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Omega-3 Supplement May Protect Cells Against Air Pollution

A study recently published in the September 2008 edition of the journal Environmental Health Perspectives found that omega-3 supplements from fish or soy oil may protect the heart from air pollution, although fish oil proved to be more effective.

In the study, researchers recruited 52 nursing home residents with an average age of 76. For three months the participants were asked not to consume any supplements and observed. At the end of the third month the group was split in half and randomly assigned either a 2g fish or soy oil supplement. They were instructed to take the supplement daily for four months.

Blood tests taken before and during supplementation showed lower levels of oxidative damage to blood cells in all participants but a greater effect was observed in the fish oil group than in the soy oil group.

The researchers analyzed oxidative damage by measuring copper/zinc (Cu/Zn SOD) and glutathione peroxidase (GSH), both of which are thought to protect against oxidative damage. Participants who were given a fish oil supplement saw a 49% increase in Cu/Zn SOD and a 62% increase in GSH. Those in the soy group saw a 23% increase in Cu/Zn SOD and a 55% increase in GSH.

The researchers also looked at markers for oxidative stress like lipoperoxidation (LPO). They found that participants who took fish oil experienced a 72 percent decrease in LPO production. No decrease was observed in the soy oil group.

Air pollution has been linked to a variety of heart and lung diseases. The EPA estimates 80-90% of human exposure to air pollution occurs within the home, where we spend 90% of our time. According to the EPA, the air in our homes is often times more polluted than even the most industrialized cities.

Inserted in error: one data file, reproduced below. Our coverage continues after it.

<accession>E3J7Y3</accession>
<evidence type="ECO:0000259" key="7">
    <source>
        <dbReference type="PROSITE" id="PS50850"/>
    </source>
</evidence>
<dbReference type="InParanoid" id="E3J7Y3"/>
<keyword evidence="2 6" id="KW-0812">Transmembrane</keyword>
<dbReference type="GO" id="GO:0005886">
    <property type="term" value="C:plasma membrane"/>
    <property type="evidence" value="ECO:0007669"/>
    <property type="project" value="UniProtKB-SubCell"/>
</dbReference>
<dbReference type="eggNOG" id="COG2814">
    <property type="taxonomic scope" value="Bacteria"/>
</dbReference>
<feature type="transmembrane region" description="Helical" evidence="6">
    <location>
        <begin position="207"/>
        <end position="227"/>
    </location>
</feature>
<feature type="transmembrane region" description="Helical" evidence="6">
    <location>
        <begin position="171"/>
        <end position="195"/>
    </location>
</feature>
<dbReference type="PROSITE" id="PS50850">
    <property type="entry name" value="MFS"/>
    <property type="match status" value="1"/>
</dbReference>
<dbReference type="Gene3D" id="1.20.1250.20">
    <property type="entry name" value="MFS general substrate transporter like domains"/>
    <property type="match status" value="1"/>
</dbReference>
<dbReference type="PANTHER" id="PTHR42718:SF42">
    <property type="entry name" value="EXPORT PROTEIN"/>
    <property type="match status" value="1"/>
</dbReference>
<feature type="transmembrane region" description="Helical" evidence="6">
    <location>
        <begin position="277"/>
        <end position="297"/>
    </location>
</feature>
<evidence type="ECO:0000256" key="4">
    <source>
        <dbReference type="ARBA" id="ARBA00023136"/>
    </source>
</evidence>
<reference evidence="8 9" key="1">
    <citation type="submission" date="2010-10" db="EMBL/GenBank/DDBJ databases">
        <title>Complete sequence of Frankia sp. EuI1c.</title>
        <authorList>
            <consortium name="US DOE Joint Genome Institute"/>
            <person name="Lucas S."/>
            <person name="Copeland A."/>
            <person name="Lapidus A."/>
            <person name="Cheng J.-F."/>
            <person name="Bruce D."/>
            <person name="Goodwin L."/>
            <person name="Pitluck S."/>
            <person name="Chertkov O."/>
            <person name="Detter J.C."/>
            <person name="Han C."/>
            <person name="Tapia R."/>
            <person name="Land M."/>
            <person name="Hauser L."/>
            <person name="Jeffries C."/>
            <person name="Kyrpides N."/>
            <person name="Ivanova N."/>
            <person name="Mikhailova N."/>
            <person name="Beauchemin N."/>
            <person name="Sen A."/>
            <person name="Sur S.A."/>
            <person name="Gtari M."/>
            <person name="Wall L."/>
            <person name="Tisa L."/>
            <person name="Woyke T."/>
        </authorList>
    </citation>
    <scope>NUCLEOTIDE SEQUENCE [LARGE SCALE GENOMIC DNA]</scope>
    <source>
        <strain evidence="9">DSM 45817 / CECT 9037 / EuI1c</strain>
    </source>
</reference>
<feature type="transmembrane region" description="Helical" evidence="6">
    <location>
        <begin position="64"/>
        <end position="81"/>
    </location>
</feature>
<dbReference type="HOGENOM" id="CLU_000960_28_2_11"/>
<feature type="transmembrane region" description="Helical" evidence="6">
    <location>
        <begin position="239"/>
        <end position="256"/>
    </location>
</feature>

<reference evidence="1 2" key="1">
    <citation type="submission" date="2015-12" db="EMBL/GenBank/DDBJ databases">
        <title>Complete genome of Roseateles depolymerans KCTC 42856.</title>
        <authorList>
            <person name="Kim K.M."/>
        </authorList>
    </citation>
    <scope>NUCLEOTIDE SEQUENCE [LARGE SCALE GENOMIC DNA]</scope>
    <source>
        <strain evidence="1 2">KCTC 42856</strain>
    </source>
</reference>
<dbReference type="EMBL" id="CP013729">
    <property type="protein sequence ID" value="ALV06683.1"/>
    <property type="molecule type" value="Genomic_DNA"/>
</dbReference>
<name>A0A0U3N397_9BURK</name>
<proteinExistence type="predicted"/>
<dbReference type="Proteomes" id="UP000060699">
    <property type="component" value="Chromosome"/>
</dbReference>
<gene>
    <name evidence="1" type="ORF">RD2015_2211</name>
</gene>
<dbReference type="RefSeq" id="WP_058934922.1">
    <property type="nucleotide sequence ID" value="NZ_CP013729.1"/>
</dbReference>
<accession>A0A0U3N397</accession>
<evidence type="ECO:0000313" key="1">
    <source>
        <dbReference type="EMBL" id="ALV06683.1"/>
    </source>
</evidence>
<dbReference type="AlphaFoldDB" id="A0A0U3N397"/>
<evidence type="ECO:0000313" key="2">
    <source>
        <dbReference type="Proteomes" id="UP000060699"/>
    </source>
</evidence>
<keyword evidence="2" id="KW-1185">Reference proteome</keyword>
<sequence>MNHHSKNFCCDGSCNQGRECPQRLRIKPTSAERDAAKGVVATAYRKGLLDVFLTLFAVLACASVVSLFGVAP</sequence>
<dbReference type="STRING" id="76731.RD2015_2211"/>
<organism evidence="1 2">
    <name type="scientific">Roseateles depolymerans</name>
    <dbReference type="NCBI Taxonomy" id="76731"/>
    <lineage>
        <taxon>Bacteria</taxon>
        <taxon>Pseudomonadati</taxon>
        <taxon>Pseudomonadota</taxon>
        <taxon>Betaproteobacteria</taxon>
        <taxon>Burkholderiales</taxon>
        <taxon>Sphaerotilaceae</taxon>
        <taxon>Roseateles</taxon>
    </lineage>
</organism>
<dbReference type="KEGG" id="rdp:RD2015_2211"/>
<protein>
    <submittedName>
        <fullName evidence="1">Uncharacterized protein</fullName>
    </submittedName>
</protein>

Exposure to air pollution occurs when you breathe harmful particles from the air. Small particles, especially those smaller than 2.5 micrometres (PM2.5), have been linked to cardiovascular disease, asthma and increased rates of mortality among the elderly.

These particles can also cause oxidative damage and inflammation. Oxidative damage occurs as we metabolize oxygen from the air we breathe. This creates free radicals, which can destroy cell membranes, DNA, and proteins. While this metabolism is a natural process in our bodies, breathing polluted air creates too many free radicals for our bodies to neutralize without some help.

This study shows that omega 3 fatty acids, particularly those from fish oil, may be an effective tool against oxidative damage.

Fish oil is likely more effective than soy in protecting against oxidative damage because soy oil contains only ALA omega-3s. Those must be converted into EPA and DHA omega 3s for our body to use. During this conversion process, some of the potency is lost. Fish oil, on the other hand, delivers EPA and DHA directly and without the need for conversion.

In our increasingly industrialized world, finding ways to combat the detrimental health effects of air pollution will likely become more and more important. Consuming nutrients like omega-3s may be a good way to fight the onslaught of air pollution, and study after study is showing that fish oil is the best way to get the most important omega 3s, EPA and DHA.
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